The newly released annual look at the digital world from online and mobile measurement firm comScore makes it quite clear that retailers better be ...
Circle K convenience stores is testing 70 web-enabled kiosks in the Southwest and the Southeast. Customers can use the kiosks to shop, check their e-mail, engage in video conferencing and find maps.
Web marketers are going beyond wireless to capture customers on the fly, and one of the latest venues is the landing pad provided by service stations. BP earlier this year began testing kiosks in retail stores attached to service stations in the United Kingdom and just recently began rolling them out in U.S. service stations.
Now, Phillips 66 is, too. In October, Phillips 66 began testing kiosks in 70 Circle K convenience stores. Internet kiosk provider Info Touch, a Canadian company, is partnering with Compaq Canada to develop and install 35 kiosks at Circle K stores in Phoenix and Global Access alliance, a Bessemer, Ala.-based consortium of kiosk companies, will develop and install 40 kiosks in Philadelphia as well as in selected truck stops in the southeastern U.S.
The kiosks will charge per minute usage fees averaging 19 cents with different rates for different web-based services, says Hamed Shabazi, chairman and CEO of Info Touch. Fee revenue will be shared between Circle K and the kiosk developers; sponsorships on the kiosks are expected to provide another revenue stream. Online services at the kiosks go beyond access to shopping to include kiosk-to-kiosk video chat, local news, maps and driving directions, e-mail access, games and even the ability to download electronic media such as music and software onto PDAs.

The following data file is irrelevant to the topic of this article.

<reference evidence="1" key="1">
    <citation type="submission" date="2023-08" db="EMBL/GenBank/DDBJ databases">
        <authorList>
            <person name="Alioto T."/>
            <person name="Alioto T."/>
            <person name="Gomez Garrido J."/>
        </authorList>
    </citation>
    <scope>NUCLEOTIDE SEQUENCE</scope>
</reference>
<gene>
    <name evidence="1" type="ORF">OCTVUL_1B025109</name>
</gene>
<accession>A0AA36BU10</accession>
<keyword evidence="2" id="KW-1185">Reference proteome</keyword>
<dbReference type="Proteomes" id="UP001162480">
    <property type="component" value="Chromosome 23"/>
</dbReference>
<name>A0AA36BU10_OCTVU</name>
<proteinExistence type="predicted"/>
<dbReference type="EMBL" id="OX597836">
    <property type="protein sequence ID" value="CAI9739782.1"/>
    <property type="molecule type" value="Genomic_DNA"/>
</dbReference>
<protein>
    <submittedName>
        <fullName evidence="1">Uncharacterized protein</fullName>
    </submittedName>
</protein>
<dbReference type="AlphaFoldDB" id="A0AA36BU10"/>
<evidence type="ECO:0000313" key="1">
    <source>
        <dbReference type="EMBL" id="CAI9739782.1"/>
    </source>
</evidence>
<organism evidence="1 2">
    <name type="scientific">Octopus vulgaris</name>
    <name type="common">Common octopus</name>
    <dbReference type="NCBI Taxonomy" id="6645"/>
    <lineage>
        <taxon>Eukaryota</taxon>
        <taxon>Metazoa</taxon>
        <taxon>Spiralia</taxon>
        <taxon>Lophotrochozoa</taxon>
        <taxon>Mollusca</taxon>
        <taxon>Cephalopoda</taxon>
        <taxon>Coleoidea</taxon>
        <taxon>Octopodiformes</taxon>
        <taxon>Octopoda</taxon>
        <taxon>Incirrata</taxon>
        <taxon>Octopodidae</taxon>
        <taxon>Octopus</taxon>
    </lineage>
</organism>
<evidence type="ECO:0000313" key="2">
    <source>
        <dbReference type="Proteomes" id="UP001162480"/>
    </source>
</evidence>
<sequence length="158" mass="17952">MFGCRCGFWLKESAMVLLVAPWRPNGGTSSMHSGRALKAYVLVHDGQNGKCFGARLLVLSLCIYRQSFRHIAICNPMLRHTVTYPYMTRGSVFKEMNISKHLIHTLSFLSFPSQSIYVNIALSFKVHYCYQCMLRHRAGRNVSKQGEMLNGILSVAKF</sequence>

It’s too soon to get a read on which services will be successful, but Shabazi grants that some applications will work better than others. Two weeks after the deployment, daily usage of the kiosks ranges from one hour to nine hours of use per day, and averages three.
If the pilot project is successful, a larger rollout of several hundred kiosks is planned for early 2002. But getting there will require kiosk performance to hit several specific targets over the next few months. Among them, Circle K is looking for kiosk usage by at least 4% of in-store customers, an increase in store income of at least $500 per month, and gross product sales in kiosk-equipped stores to exceed non-equipped stores and market trends by at least 5%. There are also targets for kiosk downtime, a problem that’s dogged kiosk deployments in a number of settings: it’ll need to be no more than 10% in the first six months and 5% after that.